Abortion-Rights Groups Sue Mississippi over Dozens of Restrictions

Protesters outside the U.S. Supreme Court in 2016. (Kevin Lamarque/Reuters)

The Center for Reproductive Rights and other abortion-rights groups are suing Mississippi over the state’s new 15-week abortion ban and other restrictions they call “unconstitutional.”

Last month, Republican governor Phil Bryant signed onto the books the strictest abortion law in the country, which bans all abortions after 15 weeks of pregnancy except in cases of severe fetal abnormalities or when the mother’s life is at stake. A federal judge blocked the law temporarily, though, in response to CRR’s lawsuit.

The lawsuit has since been broadened to challenge other state restrictions and says the ban is “only the most recent salvo in what has been a 25-year legislative campaign to eliminate women’s constitutional right to access abortion in Mississippi.”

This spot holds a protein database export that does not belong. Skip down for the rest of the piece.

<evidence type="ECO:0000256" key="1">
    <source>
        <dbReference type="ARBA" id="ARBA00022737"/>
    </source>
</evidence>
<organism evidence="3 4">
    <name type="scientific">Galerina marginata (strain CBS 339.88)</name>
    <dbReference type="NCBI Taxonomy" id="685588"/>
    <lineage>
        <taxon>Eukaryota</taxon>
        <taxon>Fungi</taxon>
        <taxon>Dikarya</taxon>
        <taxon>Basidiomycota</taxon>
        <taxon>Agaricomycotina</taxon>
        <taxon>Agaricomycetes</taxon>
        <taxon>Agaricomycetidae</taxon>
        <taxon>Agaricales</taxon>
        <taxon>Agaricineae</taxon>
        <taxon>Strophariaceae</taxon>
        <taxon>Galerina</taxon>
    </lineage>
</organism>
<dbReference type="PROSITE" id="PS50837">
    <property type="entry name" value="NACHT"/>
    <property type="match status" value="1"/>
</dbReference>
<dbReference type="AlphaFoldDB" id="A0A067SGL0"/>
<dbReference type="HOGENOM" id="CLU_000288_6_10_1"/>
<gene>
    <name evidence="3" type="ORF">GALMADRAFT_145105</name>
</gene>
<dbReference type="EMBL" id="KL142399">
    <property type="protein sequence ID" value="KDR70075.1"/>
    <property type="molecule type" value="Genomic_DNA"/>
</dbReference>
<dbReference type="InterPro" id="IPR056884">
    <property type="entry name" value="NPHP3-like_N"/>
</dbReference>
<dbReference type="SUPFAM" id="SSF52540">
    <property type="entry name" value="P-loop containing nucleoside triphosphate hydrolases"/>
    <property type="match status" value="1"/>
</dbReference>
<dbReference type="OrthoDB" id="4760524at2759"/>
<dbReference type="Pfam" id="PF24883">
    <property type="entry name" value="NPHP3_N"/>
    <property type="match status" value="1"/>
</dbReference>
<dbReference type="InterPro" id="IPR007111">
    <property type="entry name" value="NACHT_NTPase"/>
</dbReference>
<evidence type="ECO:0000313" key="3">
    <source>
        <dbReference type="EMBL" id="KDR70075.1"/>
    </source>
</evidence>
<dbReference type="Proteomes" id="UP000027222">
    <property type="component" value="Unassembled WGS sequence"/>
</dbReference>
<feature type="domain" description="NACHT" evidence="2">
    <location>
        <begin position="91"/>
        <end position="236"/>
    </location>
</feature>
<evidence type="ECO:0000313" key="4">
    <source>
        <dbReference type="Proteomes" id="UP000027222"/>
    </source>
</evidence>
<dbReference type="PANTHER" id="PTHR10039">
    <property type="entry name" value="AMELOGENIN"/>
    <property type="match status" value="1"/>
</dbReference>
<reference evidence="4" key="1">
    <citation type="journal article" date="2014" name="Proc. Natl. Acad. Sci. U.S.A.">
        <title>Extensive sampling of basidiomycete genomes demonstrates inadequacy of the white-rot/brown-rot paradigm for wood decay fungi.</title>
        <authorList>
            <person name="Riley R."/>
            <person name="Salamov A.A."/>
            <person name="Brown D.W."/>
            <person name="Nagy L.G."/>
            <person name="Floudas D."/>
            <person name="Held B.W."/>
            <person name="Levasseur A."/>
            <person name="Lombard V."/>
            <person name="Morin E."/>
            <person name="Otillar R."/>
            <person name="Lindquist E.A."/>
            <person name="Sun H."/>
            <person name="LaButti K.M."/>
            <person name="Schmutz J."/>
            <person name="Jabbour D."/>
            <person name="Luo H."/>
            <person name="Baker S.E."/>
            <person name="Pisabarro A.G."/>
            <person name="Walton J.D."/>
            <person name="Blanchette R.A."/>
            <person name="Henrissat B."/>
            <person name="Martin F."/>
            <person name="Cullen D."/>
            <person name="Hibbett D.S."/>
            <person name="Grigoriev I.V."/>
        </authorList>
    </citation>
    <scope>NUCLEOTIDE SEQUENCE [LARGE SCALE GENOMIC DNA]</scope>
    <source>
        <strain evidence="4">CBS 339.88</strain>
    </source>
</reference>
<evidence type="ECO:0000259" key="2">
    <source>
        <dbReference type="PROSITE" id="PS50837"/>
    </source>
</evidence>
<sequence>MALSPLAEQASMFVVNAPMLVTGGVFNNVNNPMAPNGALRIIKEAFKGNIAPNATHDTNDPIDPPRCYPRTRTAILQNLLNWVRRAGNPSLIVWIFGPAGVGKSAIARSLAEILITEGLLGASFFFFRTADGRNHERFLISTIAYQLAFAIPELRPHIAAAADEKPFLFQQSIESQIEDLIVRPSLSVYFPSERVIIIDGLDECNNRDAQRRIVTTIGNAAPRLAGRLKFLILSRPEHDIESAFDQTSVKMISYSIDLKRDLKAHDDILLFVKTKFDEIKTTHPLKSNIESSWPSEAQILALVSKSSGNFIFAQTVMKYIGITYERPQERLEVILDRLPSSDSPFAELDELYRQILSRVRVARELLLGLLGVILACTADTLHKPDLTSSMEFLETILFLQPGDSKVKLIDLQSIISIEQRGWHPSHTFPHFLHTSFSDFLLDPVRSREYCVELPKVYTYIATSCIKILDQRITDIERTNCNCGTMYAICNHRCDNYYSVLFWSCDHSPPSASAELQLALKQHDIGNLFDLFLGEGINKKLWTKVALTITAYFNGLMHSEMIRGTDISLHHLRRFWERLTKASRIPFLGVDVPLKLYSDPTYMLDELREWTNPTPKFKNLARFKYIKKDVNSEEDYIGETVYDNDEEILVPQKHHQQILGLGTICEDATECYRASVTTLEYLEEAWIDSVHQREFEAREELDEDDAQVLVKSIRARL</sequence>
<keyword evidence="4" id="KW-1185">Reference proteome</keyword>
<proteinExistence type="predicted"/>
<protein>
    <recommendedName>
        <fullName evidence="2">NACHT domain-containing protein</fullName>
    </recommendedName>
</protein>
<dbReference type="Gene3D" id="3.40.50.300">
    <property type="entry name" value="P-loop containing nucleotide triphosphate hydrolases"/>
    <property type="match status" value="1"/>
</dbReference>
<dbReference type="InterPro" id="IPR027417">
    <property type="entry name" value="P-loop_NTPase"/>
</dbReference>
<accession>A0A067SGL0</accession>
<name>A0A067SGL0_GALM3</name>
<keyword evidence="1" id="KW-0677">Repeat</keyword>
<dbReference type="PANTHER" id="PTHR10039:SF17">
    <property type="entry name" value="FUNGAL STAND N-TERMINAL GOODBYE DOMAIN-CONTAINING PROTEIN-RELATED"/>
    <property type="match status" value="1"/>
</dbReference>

“Mississippi has attempted to circumvent the Supreme Court’s rulings by passing a series of targeted laws and regulations designed to choke off access to abortion in the state, primarily by decreasing the number of providers of abortion care, while at the same time delaying and misinforming women who manage to reach these providers,” the suit states.

The Jackson Women’s Health Organization, the main plaintiff in the suit, opposes many restrictions including the 15-week cut-off for abortions, a requirement that only a doctor can perform an abortion, and a mandatory 24-hour waiting period for women who request an abortion.

“These laws are designed for one purpose only, and that’s to put us out of business as well as removing a woman’s right to decide her future,” said clinic owner Diane Derzis.

Several other states are experimenting with extremely restrictive abortion laws, including Kentucky and Ohio. Some lawmakers hope to eventually challenge and overturn the landmark Supreme Court case Roe v. Wade, which established a constitutional right to the procedure.

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